Repair: W-Nikkor•C 2.8cm f/3.5 (LTM)

Hello, everybody! Nikon just announced the Nikon Z50, it is a small camera that’s equivalent to the Nikon D7500 just without the mirror. Nikon sure has earned back the money spent on developing that sensor several times over, Nikon loves to repurpose older flagship sensors and use them on lower-end cameras after a few months or years. Nikon has been doing this thing since the start of their rebirth after the war. Repurposing isn’t a bad idea and I’m an advocate of it when I am designing studio workflows at work. It saves a lot of money but it also ensures repeatability which is important. Speaking of repurposing, our topic for this article is a lens that was sold in 2 different lens mounts, you don’t have to re-invent the wheel but you sure can modify it to fit different needs, so to speak. Please enjoy this article.

Introduction:

The W-Nikkor•C 2.8cm f/3.5 was a game-changer when it came out. It used to be the fastest lens of its type when it debuted in 1952. It was based on an old Nikkor that was used during the war for taking aerial spy photos, it has high resolution and a low distortion profile. It was miniaturized and it ended up being this lens. I have covered the W-Nikkor•C 2.8cm f/3.5 (S-mount) before so read that article if you want to know more about this lens. The lens that’s featured in this article the W-Nikkor•C 2.8cm f/3.5 (Leica Thread Mount). It’s similar to the W-Nikkor•C 2.8cm f/3.5 (S-mount) optically and that’s all. Many people debate to this day on which version came out first. Some say that it’s the Leica Thread Mount version came out earlier as Nikon wanted to get the Leica market which was bigger back then. There’s a lot of merit to it, I think that this lens was aimed at that market where there’s nothing equivalent to it for some time. It was the fastest wide-angle lens when all the competition (Germans) had were f/6.3 to f/8 ones. You can now buy a faster, cheaper lens at the loss of some prestige. This mattered to some people while some folks didn’t even care.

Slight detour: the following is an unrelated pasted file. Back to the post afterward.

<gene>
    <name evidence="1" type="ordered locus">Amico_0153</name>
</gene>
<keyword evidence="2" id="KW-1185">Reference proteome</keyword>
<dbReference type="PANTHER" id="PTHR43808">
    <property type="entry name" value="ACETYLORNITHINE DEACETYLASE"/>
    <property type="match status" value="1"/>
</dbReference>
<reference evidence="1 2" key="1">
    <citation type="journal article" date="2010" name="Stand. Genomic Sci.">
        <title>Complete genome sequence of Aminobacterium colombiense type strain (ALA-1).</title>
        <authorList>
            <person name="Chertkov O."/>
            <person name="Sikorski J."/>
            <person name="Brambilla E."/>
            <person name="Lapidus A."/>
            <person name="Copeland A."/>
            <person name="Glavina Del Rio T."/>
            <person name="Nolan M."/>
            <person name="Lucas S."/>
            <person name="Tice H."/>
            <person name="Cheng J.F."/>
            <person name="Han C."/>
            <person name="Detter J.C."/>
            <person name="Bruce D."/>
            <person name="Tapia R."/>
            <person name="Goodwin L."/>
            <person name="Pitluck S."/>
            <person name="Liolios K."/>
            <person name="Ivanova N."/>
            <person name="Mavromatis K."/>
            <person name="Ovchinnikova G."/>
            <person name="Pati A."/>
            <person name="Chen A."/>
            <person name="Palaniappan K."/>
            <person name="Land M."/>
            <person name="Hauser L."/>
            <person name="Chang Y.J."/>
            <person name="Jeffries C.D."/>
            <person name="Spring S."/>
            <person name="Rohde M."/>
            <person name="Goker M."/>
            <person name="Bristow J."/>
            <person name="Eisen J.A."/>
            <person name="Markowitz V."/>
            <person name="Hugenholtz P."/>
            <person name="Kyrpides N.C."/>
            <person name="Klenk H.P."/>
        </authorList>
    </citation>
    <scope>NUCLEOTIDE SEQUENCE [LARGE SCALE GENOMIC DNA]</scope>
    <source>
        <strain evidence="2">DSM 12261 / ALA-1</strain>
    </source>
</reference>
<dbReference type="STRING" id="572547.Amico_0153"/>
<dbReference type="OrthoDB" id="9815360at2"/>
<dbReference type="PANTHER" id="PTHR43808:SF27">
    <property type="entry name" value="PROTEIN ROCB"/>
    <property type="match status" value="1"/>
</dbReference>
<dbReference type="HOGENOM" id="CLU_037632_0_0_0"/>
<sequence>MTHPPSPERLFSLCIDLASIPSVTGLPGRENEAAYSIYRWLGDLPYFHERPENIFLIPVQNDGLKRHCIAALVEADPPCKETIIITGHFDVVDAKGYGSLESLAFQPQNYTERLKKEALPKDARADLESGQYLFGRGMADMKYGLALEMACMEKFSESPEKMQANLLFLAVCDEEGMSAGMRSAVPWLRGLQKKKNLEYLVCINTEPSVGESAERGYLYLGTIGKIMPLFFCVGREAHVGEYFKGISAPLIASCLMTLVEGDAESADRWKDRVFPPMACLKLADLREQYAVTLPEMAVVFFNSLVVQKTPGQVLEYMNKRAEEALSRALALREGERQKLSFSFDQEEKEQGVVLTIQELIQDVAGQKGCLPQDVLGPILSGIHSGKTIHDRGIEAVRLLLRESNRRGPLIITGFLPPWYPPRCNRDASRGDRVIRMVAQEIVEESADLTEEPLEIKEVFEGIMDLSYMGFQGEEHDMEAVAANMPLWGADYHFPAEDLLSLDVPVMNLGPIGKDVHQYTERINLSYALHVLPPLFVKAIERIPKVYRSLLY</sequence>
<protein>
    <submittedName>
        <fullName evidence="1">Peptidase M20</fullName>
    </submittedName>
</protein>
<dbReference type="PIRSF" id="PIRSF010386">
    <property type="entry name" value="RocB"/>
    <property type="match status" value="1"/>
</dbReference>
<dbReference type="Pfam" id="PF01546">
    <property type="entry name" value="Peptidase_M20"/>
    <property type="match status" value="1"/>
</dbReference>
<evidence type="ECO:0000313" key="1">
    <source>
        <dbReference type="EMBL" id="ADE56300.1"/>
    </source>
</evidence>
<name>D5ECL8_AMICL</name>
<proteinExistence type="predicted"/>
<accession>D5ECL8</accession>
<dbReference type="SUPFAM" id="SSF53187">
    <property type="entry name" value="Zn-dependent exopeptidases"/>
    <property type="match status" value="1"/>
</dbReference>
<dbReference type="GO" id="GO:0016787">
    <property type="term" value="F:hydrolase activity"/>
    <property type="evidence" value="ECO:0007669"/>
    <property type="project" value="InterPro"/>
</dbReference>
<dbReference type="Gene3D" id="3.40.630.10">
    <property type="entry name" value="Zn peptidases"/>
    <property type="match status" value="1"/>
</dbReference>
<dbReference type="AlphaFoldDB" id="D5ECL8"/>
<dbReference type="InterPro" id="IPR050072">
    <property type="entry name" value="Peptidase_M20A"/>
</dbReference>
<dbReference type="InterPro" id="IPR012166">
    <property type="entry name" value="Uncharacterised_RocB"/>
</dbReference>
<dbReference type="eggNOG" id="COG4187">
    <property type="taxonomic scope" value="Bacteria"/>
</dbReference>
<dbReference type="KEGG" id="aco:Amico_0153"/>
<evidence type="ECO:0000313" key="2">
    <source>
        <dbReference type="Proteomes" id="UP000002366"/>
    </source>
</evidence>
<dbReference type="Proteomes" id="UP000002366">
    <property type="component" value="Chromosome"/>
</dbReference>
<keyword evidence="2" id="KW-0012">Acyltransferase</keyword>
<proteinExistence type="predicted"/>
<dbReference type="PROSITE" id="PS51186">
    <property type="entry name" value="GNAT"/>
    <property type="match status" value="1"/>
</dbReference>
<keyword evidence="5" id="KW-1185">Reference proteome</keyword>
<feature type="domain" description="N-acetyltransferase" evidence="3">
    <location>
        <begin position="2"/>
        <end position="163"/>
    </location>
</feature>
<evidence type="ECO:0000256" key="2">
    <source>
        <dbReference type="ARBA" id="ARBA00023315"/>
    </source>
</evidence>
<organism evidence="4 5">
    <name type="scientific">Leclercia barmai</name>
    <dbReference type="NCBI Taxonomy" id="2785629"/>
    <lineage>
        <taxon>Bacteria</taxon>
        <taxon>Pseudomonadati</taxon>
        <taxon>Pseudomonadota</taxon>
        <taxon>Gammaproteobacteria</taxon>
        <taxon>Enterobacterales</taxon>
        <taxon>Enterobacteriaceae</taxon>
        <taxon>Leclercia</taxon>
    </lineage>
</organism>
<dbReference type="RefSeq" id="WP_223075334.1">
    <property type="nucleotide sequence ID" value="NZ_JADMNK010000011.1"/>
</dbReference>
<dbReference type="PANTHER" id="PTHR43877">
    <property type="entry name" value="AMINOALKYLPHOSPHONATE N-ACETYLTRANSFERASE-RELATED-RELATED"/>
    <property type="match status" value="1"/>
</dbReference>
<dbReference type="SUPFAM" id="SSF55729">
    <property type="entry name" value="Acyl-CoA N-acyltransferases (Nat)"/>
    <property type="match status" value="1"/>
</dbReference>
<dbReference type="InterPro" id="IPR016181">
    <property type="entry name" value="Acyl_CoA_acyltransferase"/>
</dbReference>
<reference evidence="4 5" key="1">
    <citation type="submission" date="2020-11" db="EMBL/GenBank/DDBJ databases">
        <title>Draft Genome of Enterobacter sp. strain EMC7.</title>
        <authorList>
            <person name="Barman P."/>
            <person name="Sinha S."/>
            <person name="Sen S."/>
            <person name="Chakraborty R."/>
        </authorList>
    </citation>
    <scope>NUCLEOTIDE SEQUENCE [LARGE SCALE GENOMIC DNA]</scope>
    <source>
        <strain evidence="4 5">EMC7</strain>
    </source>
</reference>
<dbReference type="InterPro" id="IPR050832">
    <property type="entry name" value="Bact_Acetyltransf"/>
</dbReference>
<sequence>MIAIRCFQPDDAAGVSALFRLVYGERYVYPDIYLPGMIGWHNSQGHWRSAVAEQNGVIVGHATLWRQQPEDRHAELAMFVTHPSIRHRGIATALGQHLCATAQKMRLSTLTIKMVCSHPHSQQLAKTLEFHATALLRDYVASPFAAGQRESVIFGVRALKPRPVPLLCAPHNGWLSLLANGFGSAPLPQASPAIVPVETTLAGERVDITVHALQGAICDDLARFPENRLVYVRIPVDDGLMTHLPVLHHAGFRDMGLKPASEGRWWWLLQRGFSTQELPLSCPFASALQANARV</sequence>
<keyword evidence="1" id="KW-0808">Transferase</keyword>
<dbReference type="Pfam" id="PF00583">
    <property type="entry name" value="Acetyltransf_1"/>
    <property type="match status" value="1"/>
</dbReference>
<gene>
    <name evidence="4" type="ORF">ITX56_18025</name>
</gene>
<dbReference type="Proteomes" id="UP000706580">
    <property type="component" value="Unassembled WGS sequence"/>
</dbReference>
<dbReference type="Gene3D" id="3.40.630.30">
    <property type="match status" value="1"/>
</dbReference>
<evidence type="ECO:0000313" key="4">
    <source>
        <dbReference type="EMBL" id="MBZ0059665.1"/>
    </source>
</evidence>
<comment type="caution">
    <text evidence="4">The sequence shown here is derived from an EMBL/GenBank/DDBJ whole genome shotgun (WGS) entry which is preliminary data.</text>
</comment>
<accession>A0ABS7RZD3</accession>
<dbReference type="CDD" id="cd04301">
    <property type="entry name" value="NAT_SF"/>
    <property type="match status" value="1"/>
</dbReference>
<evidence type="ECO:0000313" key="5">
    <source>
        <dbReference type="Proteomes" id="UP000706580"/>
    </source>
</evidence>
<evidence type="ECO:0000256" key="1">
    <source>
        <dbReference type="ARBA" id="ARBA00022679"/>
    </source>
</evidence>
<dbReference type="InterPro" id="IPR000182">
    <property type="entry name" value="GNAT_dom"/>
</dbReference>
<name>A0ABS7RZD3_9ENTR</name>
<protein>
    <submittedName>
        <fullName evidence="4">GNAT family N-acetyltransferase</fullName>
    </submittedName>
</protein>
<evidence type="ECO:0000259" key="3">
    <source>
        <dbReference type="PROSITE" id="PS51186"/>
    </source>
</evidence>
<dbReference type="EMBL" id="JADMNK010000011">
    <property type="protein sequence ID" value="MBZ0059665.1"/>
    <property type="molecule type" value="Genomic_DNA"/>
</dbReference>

The lens arrived in this state. It was dirty, the paint’s worn and the inside of the objective was oily. I now it looks small in the picture but the lens is a big one as far as slower W-Nikkors are concerned. It’s dense and it reminds you of a hockey puck.

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